Lauren served as a 2013-2014 Boston Albert Schweitzer Fellow and was awarded her first grant in Fall 2013 from the National Institutes of Minority Health and Health Disparities to investigate methods of improving research literacy in underserved populations. She was a recipient of the 2013-2014 Hope Scholarship from the Harvard School of Medicine’s Diversity and Community Partnership’s Biomedical Science Careers Program. Upon completion of her doctoral degree, Lauren aspires to secure a position within a federal government agency that will position her to have a broad impact on the elimination of health inequities.


Eric Romo, BA

Eric earned a BA in Neurobiology from Harvard College in 2014, with a minor in Global Health and Health Policy. As an undergraduate, his research focused on elucidating the role of the protein BACE in long-term memory formation, using a Drosophila melanogaster animal model. He also worked a stint at the Center for Neurologic Disease at Brigham and Women’s Hospital investigating the potential role of amyloid beta in cerebral spinal fluid as a biomarker of Alzheimer’s disease. With an increasing interest in social justice and health disparities, Eric turned to public health research, designing a project that studied the cultural perceptions of substance abuse among Native Americans and the role of such perceptions in interventions among tribes in the Southwest U.S. Also passionate about global health, he was thrilled to spend a winter working alongside community health workers in Kenya through Mass. General’s Initiative to End Childhood Malnutrition. Eric is currently a student in the Pathways to Graduate Study Program and is mentored by Dr. Allison Rosen. His research interests include health care delivery in resource-poor settings, health disparities, community-level interventions, and operations and implementation research.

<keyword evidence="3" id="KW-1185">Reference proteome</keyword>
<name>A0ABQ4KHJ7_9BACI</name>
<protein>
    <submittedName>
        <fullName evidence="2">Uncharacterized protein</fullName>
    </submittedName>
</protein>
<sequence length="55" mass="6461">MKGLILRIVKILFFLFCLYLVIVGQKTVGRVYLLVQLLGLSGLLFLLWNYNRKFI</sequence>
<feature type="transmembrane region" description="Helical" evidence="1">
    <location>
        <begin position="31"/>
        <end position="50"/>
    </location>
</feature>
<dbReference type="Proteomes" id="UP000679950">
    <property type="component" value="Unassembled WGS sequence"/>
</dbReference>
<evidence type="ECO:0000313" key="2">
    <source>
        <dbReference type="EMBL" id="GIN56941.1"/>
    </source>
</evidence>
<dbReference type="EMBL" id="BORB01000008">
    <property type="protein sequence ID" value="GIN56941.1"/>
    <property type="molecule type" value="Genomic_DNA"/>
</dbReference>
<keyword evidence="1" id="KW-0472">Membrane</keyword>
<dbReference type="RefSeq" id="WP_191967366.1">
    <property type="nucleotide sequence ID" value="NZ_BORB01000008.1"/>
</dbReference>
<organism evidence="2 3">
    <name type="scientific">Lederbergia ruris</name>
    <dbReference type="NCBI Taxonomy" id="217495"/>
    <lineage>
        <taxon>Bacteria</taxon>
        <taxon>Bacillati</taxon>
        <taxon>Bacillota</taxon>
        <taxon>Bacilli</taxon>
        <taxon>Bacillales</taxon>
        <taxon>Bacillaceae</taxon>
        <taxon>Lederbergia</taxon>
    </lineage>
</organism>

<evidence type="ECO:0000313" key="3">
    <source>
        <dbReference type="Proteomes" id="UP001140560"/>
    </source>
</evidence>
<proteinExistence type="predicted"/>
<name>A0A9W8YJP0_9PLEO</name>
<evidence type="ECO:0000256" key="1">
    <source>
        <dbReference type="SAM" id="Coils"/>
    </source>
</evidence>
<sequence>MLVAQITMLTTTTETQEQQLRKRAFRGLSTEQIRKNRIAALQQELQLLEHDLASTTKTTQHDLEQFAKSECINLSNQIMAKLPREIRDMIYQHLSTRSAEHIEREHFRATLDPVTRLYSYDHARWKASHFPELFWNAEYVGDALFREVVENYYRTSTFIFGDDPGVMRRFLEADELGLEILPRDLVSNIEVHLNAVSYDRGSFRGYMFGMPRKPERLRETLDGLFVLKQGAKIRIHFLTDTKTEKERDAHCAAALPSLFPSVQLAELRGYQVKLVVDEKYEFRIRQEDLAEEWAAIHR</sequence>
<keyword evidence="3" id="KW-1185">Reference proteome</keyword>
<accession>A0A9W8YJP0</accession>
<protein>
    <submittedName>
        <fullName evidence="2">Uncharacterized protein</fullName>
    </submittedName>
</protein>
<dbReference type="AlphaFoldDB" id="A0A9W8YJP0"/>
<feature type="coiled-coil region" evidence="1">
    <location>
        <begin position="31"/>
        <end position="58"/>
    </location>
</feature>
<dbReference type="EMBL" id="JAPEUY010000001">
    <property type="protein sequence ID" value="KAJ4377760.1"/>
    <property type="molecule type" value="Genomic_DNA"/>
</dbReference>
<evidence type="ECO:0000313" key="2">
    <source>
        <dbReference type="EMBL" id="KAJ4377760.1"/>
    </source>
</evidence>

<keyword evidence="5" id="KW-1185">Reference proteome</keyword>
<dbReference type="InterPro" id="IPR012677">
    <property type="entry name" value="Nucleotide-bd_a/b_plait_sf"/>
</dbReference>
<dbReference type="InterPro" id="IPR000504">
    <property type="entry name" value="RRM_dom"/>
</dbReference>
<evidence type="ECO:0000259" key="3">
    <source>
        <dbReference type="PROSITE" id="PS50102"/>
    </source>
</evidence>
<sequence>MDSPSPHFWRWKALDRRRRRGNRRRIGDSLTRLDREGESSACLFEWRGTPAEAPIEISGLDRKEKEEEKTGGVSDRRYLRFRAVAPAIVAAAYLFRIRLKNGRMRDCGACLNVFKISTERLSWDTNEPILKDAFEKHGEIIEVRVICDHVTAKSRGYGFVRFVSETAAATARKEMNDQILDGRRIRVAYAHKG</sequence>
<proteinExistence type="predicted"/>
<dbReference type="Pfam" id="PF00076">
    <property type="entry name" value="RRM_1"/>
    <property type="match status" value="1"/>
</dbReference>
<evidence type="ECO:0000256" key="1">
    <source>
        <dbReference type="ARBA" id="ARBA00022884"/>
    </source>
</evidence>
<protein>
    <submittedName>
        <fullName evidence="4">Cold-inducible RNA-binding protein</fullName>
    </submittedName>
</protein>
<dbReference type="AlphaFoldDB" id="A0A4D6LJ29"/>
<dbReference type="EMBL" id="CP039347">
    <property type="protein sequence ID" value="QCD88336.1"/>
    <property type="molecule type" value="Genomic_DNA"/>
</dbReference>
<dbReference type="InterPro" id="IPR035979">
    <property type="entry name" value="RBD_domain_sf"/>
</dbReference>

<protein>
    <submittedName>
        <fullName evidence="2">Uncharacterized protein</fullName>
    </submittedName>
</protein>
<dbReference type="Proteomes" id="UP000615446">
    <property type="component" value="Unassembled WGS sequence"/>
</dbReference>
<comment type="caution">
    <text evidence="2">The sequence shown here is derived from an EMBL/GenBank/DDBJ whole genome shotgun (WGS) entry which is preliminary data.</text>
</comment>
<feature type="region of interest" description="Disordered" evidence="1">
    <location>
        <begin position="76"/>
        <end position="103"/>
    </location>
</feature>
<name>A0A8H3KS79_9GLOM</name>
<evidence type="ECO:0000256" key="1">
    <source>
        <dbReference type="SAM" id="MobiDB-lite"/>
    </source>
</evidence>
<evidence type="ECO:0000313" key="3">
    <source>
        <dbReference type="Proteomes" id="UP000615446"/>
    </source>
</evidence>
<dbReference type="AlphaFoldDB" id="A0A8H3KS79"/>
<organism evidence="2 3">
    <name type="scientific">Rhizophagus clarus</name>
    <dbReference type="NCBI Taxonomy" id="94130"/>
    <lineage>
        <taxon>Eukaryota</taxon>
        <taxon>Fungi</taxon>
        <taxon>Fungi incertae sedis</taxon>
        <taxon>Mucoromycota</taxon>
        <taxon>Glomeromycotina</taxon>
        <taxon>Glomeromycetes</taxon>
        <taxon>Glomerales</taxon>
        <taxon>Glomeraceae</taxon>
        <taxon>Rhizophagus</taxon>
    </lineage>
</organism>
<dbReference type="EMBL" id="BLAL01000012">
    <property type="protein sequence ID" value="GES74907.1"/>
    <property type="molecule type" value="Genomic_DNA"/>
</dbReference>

Apurv Soni, BA

Apurv is a 2011 graduate of Boston University with a major in Biology w/ concentration in Neurobiology and a minor in Human Physiology. While at Boston University, he worked on Finite Element Analysis to predict cumulative Traumatic Brain Injury over the course of a football season among college football players using accelerometer data from devices installed within the players’ helmets. He also worked in the Anatomy and Neurobiology lab to study adult neurogenesis as well as post-stroke modification in the architecture of neurons and synapses using non-human primates as an animal model. Since 2010, Apurv has built a collaboration with a medical institution in rural India focused on reducing health disparities in underserved areas of Western India. Apurv is a MD/PhD Student who is mentored by Jeroan Allison, MD Msc. Apurv is working on a study to understand predictors of poor maternal and child health outcomes in India and is interested in developing evidence based and community participatory interventions to improve maternal and child health outcomes.

Christine Ulbricht, MPH

Christine Ulbricht, MPH